The last two years of the COVID-19 pandemic have not been kind, with people having to grapple with lockdowns, illness, and ever-changing rules. In a study by employee experience technology provider EngageRocket, 78% of respondents in Singapore and the Asia-Pacific region reported feeling burnt out at work.
“We know that turning up to work every day and going through the daily motions of dealing with the stress of life and family and work […] are really causing people to not feel their best selves,” says Executive Coach of Intellect Robyn Cam.
This spills over to their organisation’s bottom line when productivity takes a hit. However, timely mental health support can stem such losses. In a webinar co-presented with Solutions Consultant Timothy Goh of EngageRocket, Robyn Cam shares how managers can identify employees who may be struggling and support them.
When is a mental health conversation due?
With mental health being a sensitive topic to broach, you’ll want to determine if an employee is indeed in distress—lest things get awkward.
To this end, Robyn advises managers to look out for changes in an employee’s physical appearance, as subtle changes in an employee’s work attire can be a clue that something isn’t right. On top of that, employees going through a rough patch may also display behavioural changes such as:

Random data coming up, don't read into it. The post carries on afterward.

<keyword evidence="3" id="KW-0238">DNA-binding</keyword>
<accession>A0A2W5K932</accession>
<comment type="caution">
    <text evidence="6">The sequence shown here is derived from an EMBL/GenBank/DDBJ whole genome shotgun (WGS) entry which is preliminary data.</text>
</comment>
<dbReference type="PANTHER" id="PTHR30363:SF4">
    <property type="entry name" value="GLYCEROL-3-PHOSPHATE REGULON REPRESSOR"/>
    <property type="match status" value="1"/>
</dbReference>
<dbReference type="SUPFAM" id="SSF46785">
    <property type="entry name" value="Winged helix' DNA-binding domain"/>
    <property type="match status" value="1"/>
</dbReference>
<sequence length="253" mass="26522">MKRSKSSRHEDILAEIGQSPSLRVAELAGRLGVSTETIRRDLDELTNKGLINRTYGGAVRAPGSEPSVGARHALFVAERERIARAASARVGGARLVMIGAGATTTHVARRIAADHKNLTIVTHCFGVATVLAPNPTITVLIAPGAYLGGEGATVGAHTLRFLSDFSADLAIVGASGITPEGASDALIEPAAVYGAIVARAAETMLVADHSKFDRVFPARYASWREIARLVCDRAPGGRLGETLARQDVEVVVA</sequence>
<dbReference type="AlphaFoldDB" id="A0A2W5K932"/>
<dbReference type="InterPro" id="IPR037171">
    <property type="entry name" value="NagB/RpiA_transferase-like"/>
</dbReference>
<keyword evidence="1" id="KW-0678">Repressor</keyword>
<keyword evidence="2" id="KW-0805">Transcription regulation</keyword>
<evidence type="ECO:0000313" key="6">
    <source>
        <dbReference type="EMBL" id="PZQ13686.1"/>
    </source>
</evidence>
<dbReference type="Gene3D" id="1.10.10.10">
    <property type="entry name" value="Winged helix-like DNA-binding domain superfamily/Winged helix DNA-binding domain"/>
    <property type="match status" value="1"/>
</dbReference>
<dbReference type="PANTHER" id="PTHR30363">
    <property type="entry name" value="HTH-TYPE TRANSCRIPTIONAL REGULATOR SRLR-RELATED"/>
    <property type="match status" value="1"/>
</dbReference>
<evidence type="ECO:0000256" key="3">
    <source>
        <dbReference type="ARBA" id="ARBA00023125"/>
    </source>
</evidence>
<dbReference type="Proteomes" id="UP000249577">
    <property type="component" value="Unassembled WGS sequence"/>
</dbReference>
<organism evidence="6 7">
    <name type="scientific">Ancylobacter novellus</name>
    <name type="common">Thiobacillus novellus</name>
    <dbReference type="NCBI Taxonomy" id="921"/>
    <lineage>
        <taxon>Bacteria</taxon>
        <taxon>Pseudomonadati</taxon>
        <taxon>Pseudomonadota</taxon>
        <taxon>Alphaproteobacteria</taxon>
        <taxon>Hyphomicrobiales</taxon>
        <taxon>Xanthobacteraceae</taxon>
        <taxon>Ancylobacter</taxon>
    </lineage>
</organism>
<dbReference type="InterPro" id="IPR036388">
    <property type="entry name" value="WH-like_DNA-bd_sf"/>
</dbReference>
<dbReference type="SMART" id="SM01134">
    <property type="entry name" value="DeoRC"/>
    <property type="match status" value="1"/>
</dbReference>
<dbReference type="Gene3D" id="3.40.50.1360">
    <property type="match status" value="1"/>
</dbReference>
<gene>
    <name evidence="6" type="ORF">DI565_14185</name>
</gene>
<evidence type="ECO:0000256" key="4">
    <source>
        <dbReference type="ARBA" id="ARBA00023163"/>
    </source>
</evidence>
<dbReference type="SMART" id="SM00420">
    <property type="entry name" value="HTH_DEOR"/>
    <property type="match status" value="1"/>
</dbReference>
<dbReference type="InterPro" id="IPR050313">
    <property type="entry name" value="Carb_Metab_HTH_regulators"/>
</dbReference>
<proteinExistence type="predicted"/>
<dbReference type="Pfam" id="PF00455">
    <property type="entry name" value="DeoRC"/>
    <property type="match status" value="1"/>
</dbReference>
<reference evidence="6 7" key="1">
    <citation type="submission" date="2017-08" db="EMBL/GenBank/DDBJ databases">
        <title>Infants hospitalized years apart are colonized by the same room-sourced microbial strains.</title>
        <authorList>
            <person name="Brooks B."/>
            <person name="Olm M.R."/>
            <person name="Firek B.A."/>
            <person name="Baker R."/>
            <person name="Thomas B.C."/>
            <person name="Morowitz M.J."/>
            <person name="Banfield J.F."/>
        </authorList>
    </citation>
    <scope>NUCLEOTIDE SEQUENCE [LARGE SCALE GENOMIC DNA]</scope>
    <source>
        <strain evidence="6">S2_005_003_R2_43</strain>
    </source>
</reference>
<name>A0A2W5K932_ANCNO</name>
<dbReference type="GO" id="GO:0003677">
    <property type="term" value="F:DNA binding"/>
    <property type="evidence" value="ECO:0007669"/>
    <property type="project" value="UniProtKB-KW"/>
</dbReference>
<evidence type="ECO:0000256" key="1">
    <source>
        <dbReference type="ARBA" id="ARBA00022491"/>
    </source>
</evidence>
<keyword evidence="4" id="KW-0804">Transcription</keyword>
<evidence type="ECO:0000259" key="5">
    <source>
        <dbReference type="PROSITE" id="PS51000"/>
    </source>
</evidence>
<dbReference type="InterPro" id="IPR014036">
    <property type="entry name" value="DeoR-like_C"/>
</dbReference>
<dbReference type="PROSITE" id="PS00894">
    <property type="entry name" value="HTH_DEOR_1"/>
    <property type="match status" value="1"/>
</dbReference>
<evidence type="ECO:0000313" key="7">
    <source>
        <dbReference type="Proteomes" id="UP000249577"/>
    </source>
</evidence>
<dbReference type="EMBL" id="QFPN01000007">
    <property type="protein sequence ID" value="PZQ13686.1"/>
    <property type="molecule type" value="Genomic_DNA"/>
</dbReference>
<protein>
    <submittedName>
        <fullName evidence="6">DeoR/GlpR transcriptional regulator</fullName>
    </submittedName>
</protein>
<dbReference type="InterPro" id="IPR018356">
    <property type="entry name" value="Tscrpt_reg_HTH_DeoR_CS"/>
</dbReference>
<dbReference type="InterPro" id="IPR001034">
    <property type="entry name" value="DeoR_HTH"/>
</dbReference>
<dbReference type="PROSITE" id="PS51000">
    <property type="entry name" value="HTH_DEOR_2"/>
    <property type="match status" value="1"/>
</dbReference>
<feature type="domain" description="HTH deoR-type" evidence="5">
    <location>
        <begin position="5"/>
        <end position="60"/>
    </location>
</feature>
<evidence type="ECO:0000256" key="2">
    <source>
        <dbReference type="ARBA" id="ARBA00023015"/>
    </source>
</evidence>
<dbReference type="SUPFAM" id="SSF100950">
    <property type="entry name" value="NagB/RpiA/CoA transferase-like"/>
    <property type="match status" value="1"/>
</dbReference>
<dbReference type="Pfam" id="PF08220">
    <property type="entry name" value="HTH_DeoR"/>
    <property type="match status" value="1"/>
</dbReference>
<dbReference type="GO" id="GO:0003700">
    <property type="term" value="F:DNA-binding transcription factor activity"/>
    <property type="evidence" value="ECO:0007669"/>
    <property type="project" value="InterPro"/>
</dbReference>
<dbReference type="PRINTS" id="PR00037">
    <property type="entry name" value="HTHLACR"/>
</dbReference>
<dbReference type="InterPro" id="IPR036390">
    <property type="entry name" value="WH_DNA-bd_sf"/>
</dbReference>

- Conducting themselves in a highly animated manner when they are typically more reserved
- Regularly turning up late for work
- Being disinterested in the outcome of their work efforts
Of course, baselines matter. An introverted employee keeping to themself is no cause for concern, but the same can’t be said for a team member who had gone from being vocal to reclusive. Avoid jumping to conclusions, but focus on collecting observations for bringing up later.
Prime the conversation
Managers who decide to engage their employees can consider the following aspects.
Pick a good time when your employee might be in the right frame of mind to open up.
If they are currently overwhelmed with work, for example, imposing a certain meeting date and time may add to their stress. Instead, put the ball in their court by asking them for a suitable time to chat.
As employees may feel uncomfortable having the conversation within earshot of their colleagues, a private setting is ideal. Alternatively, managers can keep things casual by taking them out for coffee.
“Have a think about how you can create the environment so it’s going to be a more successful conversation,” Robyn shares.
Verbal and non-verbal cues
Put your employee at ease by asking them for permission to discuss the challenges they’re facing. Non-verbal cues, such as positioning, can also help. Robyn advises against talking to your employee from across a desk. (If you’ve ever had to report to a higher-up in such a manner, you’ll know how confrontational that can seem!)
“It’s usually better to sit side by side with someone, or at an angle on the corner of a table,” she shares. “It can help people feel a little calmer […] and maybe open up.”
Initiate a positive connection
You’ve taken the employee aside for the chat. They’re now looking at you expectantly (and somewhat nervously). What should you say?